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Ultra Violet and Hydrogen Peroxide Combination for Decontaminating Minimally Processed Fruits and Vegetables

Investigators
Warriner, Keith
Institutions
University of Guelph
Start date
2005
End date
2006
Objective
Minimally processed vegetables and fruits are become established as a significant vehicle for foodborne pathogens. Due to the open nature of the fresh produce chain, contamination of the product can occur at any point during cultivation and post-harvest handling. Because bacteria (including human pathogens) can become located within sub-surface structures of plants (stomata, cut- edges) simply washing produce is inadequate even when chemical sanitizers such as hypochlorite are used.

In this study the efficacy of applying a combination of Ultra Violet (UV)/hydrogen peroxide (H2O2) in decontaminating produce will be evaluated. When H2O2 (<2% v/v) is illuminated with UV light highly anti-microbial, but short-lived, hydroxyl radicals are formed. This provides a greater kill effect than when either UV or hydrogen peroxide is applied alone. Although the combination of UV and hydrogen peroxide have been used for over 20 years for sterilizing carton packaging it has not been fully evaluated as a method for decontaminating fruit or salad vegetables.

In the proposed project a treatment chamber will be constructed with the capacity to decontaminate 3 kg batches of produce. Optimization of operating conditions will be performed to maximize the generation of hydroxy radicals from H2O2 (0.2-1%). The kinetics and mode by which UV/ H2O2 inactivates a range of pathogenic (E. coli O157, Salmonella, L. monocytogenes, Aeromonas hydrophilia) and spoilage (Pseudomonas fluorescens and Erwinia carotovara) bacteria, in addition to MS2 coliphage (enteric virus surrogate), will be undertaken. The efficacy by which the treatment can decontaminate a diverse range of product types (lettuce, red cabbage, spring mix, spinach, red onion, carrot, tomatoes, cantaloupes, strawberries, raspberries and apples) will be evaluated. A 5-log reduction in bacteria/bacteriophage numbers without adversely affecting product quality will be used as the criteria for success.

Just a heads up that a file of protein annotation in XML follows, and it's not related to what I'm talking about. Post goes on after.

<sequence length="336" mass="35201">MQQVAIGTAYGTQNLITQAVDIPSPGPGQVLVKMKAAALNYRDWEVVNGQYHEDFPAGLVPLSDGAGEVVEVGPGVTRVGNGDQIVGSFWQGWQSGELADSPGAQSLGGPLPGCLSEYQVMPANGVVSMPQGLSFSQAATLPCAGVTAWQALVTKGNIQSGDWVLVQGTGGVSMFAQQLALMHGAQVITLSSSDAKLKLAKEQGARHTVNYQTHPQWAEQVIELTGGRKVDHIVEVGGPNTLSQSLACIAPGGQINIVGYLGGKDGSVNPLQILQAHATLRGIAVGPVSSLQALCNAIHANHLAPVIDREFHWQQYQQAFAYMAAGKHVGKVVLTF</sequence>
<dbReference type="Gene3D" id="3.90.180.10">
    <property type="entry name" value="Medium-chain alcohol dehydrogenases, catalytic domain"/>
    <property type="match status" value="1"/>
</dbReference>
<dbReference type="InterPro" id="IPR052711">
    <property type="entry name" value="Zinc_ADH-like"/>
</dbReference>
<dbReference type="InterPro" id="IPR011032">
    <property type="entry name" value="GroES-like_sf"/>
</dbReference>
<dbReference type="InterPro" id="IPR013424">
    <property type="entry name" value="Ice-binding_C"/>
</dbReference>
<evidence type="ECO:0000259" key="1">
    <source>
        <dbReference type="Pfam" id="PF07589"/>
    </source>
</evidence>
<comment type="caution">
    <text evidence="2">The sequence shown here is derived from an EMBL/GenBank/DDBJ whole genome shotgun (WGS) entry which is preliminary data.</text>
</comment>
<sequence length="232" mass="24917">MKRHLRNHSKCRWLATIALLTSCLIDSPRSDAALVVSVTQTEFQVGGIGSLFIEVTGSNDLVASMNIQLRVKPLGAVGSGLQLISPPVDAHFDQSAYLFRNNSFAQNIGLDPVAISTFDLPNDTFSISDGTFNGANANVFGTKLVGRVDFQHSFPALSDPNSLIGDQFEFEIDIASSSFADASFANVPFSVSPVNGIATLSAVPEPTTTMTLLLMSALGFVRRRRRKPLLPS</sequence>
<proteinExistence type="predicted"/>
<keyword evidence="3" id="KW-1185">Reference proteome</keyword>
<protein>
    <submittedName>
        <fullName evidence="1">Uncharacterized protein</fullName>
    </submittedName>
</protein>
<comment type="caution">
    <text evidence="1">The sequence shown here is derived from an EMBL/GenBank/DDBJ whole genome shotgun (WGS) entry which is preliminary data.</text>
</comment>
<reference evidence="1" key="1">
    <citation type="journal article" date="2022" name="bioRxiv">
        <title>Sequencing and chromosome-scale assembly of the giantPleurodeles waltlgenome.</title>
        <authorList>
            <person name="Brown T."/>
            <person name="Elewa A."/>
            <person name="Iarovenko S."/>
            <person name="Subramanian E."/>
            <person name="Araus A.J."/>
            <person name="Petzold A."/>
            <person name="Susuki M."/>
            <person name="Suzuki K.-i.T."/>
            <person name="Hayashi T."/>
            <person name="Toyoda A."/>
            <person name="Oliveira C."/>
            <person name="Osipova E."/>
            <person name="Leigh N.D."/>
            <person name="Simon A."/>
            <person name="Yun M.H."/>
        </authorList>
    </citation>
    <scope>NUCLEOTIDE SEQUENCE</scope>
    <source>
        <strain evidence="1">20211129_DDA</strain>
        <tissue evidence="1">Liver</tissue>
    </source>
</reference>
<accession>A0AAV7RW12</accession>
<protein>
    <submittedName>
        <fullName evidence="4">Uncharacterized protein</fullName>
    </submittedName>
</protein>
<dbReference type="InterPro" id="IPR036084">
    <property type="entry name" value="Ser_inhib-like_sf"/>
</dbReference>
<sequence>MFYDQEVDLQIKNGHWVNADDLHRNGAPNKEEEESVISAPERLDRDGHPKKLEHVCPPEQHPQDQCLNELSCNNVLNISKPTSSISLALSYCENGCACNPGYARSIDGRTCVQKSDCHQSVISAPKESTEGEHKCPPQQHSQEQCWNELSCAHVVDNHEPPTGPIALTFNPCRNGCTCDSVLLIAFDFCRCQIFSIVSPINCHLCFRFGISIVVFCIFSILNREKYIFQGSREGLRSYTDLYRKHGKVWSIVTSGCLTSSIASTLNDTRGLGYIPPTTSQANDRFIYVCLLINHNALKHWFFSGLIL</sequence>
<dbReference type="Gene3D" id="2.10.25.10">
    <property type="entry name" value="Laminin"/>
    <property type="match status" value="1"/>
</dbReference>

The project brings together Elopak (specialists in UV: H2O2 decontamination technology), Pride Pak Salads (major fresh cut producer within Ontario) food microbiologists and engineers.

More information
Expected Impact of Project Outcomes on Food Safety in Ontario: The fresh-cut industry represents a significant sector of the Ontario economy with an estimated Farm Gate Value of $224 M per annum. Although foodborne outbreaks linked to fruit and vegetables are rare within Ontario there is a need to take a pro-active approach with respect to ensuring high food safety standards within the industry.

Currently there is no intervention step within the fresh cut chain that can ensure the removal of field acquired contamination. It is widely acknowledged that aqueous wash-based systems have limited ability to effectively penetrate pathogens present in sub-surface locations. The proposed approach of using UV/ H2O2 is specifically aimed at inactivating pathogens located in such protective sites. The method is based on generating an intense burst of anti-microbial hydroxyl radicals that rapidly inactivate microbes located on the surface and sub-surface of produce. Because of the transient nature of the radicals it is envisaged no bleaching of the product will occur.

The project will provide a viable, cost effective, alternative to current produce decontamination methods. If successful, the UV/ H2O2 based decontamination system will significantly enhance the safety of minimally processed fruit and vegetables. The method will also find utility in other sectors especially in relation to meat processing where virulent pathogens such as E. coli O157 are an obvious concern.

For more information, please visit the Ontario Ministry of Agriculture, Food & Rural Affairs (OMAFRA) Food Safety Research Program.

Funding Source
Ontario Min. of Agriculture Food and Rural Affairs
Project number
SF6042
Categories
Escherichia coli
Bacterial Pathogens
Parasites
Natural Toxins
Viruses and Prions
Chemical Contaminants